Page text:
There are no stock apps that rival Preview on macOS. Windows 10 does not come with anything remotely as powerful out of the box. Not only can Preview open a large number of file formats, it also offers annotation features, and it can convert files from one format to the other. It stands to reason that where this app can open files in various formats, it should be able to export to more than just the handful it supports.
By default, the export formats in Preview are HEIC, JPEG, JPEG 2000, OpenEXR, PDF, PNG, and TIFF. The app does in fact support more formats but they’re not commonly used. Here’s how you can reveal the hidden export formats in Preview.
Hidden export formats
Open a file in Preview. Make any changes to it that you want to make. Once you’re ready to export the file, go to the menu bar and select File>Export.
When the Export As box opens, hold down the Option key on the keyboard and then click the Format dropdown. When it opens, you will see additional formats such as ICNS, KTX, and even Photoshop.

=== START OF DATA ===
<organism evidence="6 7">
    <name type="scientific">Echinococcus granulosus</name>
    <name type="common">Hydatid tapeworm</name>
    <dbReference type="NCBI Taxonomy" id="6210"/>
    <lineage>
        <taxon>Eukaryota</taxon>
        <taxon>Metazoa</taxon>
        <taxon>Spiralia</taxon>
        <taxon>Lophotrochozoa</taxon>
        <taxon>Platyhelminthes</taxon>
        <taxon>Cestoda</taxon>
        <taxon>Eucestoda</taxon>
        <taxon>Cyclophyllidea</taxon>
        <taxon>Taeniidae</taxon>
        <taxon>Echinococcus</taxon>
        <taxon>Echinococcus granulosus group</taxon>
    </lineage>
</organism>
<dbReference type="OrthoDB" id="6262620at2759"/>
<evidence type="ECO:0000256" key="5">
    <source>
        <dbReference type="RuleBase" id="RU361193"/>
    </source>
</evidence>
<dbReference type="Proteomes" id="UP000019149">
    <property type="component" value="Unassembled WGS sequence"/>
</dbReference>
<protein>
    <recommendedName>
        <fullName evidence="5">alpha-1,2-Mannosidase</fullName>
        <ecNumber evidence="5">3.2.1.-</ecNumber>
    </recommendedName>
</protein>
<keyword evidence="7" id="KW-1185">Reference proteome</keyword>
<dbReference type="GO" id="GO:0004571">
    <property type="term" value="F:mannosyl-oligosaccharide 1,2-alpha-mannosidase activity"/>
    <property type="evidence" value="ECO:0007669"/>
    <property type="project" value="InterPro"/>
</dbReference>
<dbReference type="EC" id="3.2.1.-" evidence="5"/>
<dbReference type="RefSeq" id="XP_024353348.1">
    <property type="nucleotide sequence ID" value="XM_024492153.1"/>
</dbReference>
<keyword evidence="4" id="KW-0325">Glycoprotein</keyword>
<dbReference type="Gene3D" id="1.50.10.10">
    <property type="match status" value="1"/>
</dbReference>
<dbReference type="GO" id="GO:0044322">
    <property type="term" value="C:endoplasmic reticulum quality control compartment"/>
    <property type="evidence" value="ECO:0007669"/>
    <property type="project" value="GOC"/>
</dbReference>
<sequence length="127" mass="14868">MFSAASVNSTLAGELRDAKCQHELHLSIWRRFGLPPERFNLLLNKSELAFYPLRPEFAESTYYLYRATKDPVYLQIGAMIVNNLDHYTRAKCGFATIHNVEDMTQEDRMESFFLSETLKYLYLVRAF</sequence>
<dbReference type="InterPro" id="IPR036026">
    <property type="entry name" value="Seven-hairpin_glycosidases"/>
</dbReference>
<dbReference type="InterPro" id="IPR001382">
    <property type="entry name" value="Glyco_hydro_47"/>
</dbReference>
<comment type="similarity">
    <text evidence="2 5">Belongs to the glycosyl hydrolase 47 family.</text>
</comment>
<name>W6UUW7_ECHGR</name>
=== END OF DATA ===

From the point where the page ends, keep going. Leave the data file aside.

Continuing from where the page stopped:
Select the format you want to export the file to and tweak any other settings if they’re available. It is possible that you see more or fewer formats if you’ve opened a different file but chances lean more towards it not happening. We tried this out with an image and the PostScript format was listed. It is definitely not an image format which means the list is unlikely to change based on the file type that’s open.
If you’ve been using a Mac for a long time, you may already have known about these formats. They used to be listed quite plainly many years ago however, Apple updated the Preview app and the smaller list that you get now is the default. Many users understandably do not like this but it makes the more commonly used formats easier to access.
Preview is still a great app if you compare it to its peers on other operating systems but there is room for improvement that Apple may never make. On that note, it’s always good to think of the Option key when you can’t find a setting that used to be there before. You’d be surprised to learn that this key can reveal additional options in most places throughout macOS. If you want to permanently show all these formats though, you’re out of luck.